Critics’ Picks

View of “Mexico: Expected/Unexpected,” 2008. From left: Rivane Neuenschwander, Canteiros (Conversations and Constructions), 2006; Gabriel Orozco, Soccer Ball 2, 2002; Gabriel Orozco, Cuadro Fertile (Fertile Table), 2004; Lygia Clark, Bicho (Man), 1960.

View of “Mexico: Expected/Unexpected,” 2008. From left: Rivane Neuenschwander, Canteiros (Conversations and Constructions), 2006; Gabriel Orozco, Soccer Ball 2, 2002; Gabriel Orozco, Cuadro Fertile (Fertile Table), 2004; Lygia Clark, Bicho (Man), 1960.

Paris

“Mexico: Expected/Unexpected"

La Maison Rouge
10, Boulevard de la Bastille
October 26, 2008–January 18, 2009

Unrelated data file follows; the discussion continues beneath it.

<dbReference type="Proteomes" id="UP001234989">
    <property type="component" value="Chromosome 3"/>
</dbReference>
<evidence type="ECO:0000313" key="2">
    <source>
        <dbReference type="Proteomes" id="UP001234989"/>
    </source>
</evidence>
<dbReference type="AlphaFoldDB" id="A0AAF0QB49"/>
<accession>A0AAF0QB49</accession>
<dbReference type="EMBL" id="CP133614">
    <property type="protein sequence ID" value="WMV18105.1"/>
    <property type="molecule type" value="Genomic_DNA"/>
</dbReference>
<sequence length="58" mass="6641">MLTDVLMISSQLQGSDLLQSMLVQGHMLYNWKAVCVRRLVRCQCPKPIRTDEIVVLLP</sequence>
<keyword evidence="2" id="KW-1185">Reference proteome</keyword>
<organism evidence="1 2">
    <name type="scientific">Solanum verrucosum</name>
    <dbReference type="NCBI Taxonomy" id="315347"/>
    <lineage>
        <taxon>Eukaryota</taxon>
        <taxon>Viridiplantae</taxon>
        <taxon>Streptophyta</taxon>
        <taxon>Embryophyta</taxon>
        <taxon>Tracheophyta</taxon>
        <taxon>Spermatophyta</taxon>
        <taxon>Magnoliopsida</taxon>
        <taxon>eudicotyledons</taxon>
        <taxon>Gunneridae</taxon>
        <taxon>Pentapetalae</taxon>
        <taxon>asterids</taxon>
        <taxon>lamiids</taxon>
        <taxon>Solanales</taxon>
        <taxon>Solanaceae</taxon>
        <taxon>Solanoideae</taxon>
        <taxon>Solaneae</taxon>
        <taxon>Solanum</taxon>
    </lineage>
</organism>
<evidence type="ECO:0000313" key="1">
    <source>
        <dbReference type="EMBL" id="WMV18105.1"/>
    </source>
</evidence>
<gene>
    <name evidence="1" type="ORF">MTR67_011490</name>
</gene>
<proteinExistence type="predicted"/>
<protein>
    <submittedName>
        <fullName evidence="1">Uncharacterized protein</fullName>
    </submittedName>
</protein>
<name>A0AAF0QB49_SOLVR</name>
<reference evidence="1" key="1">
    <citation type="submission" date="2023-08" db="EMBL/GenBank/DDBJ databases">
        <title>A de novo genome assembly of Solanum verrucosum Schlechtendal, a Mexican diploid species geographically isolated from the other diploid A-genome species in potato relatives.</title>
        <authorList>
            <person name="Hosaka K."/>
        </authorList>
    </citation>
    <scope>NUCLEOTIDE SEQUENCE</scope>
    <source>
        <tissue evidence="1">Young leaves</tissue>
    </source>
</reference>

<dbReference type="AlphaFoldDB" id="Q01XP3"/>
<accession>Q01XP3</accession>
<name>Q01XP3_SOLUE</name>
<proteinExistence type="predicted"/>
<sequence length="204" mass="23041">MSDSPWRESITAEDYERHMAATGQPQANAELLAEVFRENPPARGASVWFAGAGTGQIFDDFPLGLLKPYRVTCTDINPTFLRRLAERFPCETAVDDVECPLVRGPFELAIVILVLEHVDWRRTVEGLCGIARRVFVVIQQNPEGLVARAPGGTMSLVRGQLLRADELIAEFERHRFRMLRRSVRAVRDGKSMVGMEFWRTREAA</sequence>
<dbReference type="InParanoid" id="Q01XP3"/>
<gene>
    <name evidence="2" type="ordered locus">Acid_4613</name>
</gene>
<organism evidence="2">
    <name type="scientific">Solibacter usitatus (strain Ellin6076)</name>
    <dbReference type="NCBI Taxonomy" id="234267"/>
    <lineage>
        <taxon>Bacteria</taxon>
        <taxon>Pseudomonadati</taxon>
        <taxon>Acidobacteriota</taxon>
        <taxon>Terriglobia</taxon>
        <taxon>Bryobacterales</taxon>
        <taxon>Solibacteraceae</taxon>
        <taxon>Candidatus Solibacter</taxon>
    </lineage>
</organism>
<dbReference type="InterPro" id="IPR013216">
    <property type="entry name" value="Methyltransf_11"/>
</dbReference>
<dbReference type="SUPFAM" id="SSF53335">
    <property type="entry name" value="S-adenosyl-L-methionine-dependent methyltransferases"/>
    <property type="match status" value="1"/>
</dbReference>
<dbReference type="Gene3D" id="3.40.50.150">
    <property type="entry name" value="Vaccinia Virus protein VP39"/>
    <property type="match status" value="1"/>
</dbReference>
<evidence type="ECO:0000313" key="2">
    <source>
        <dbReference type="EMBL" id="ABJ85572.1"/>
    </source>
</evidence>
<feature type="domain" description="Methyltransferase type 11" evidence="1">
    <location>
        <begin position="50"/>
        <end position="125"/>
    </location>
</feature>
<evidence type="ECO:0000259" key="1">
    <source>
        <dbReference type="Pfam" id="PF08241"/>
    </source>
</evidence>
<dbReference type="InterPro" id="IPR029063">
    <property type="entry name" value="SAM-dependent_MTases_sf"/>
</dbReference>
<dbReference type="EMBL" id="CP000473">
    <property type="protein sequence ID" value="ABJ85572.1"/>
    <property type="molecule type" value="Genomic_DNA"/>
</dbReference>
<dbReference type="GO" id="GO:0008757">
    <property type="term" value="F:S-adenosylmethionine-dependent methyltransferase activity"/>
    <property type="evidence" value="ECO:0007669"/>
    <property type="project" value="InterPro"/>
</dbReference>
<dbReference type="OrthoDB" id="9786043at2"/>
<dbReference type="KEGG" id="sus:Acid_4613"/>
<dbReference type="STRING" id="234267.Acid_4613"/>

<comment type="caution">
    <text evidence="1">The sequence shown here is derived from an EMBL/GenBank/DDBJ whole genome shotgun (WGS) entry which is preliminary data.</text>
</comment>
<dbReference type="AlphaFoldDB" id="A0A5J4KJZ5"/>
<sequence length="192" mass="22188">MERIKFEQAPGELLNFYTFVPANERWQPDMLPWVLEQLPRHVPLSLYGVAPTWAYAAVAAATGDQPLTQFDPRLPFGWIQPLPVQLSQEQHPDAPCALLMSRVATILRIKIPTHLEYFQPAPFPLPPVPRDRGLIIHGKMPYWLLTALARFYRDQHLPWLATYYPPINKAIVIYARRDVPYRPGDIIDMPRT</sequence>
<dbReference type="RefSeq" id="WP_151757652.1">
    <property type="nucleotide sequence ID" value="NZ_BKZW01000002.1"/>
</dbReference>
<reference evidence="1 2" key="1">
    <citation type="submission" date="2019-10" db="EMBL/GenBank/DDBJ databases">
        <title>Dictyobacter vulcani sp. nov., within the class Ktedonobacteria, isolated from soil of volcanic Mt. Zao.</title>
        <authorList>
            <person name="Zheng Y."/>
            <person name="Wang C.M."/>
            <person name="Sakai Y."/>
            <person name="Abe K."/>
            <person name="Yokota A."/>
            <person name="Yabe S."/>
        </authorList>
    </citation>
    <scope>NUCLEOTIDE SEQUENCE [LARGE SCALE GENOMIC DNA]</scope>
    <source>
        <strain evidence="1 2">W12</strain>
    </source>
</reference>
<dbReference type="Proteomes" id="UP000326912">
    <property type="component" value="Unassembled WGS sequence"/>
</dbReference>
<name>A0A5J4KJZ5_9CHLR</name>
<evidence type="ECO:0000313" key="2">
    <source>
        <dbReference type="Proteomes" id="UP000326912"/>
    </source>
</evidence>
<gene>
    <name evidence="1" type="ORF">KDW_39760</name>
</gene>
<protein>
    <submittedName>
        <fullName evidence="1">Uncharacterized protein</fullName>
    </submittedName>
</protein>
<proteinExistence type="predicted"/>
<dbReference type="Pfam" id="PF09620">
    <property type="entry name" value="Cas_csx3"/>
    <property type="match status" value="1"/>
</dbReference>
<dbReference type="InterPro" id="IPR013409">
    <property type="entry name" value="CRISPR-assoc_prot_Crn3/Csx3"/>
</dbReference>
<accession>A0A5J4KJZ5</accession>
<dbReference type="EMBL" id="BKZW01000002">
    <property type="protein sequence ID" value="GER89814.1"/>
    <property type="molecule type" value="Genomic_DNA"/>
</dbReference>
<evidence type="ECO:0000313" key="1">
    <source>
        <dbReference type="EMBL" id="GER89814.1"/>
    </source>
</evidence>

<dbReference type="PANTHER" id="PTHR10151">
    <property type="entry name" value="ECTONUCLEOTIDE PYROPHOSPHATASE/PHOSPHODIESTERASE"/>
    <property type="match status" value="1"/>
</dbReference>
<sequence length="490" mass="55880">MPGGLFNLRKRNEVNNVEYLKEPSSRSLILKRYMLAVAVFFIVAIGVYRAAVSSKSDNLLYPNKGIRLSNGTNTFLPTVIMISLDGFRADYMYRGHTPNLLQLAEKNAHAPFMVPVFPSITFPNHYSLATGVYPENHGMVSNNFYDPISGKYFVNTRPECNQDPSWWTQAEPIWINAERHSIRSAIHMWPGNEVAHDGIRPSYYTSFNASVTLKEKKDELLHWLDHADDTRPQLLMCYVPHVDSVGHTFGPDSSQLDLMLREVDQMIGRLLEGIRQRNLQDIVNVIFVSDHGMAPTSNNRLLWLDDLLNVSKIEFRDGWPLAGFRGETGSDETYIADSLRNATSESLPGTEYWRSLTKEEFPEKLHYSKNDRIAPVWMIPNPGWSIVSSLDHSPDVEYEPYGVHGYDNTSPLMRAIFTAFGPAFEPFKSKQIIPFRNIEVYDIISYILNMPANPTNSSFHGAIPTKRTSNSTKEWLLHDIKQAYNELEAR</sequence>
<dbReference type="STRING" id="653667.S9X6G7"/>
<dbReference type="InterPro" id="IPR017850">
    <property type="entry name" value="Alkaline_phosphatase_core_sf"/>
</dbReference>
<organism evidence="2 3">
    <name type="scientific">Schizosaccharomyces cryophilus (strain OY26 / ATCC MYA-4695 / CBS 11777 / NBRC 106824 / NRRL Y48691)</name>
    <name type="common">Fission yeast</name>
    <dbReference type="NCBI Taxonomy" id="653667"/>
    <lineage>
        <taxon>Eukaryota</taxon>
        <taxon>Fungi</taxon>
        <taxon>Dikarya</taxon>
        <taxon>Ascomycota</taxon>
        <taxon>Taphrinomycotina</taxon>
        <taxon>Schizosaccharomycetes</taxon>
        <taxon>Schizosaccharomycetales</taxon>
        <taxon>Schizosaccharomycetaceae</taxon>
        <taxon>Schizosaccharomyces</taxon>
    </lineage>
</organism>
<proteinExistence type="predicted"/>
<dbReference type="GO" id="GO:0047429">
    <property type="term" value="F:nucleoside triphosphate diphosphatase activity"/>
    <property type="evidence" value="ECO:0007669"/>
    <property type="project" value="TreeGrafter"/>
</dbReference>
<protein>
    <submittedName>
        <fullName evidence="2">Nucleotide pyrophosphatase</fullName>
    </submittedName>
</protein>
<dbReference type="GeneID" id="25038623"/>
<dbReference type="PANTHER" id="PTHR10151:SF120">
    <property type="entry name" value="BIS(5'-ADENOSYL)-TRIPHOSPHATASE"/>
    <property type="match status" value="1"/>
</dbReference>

Geometry as “an instrument of awareness,” to quote Gabriel Orozco, and the tension intrinsic to its synthesis of the constructed and the organic, are the focal points of “Mexico: Expected/Unexpected,” which features works from Isabel and Agustín Coppel’s collection. Lygia Clark’s Constructivist Bicho, 1960, at first seems simply to be a three-dimensional play with fractals, but on closer examination it turns out to be a small beast with one wing outstretched, perched in limbo between the primordial and the futuristic. Loving or raping, resuscitating or violating, Ana Mendieta’s soft body presses against the bony angles of a skeleton in the photograph On Giving Life, 1975. In Hélio Oiticica’s Metasquema 214 (Metastructure 214), 1957, and Metasquema 354 (Metastructure 354), 1958, vibrating grids and wandering rhombuses in gouache on paper resonate with the artist’s belief that “absolute plasticity and Suprematism are drives toward life,” always leading back to a rediscovery of the body. In Francis Alÿs’s video Zocalo, 1999, named for Mexico City’s central plaza, pedestrians seeking shade spontaneously line up in the shadow of a flagpole. Even Maurizio Cattelan’s Untitled (Sitting Donkey, Trento), 2004, facing the corner, seems eager to exhibit the clean black cross on its back, a fur marking that follows the lines of its spine and shoulders. In Tatiana Trouvé’s installation from her ongoing series “Bureau d’activités implicites (BAI)” (Bureau of Implicit Activities), begun in 1997, space expands and contracts with the exchanges between the figures that inhabit it, as reflected in mirrors. Likewise, geometry is a dialectical system that interlaces the concrete and the abstract, the ideal and the material, the practical and the absurd: theorems, postulates, and axioms drawn from intuitions of the expected, so as to derive the unforeseen.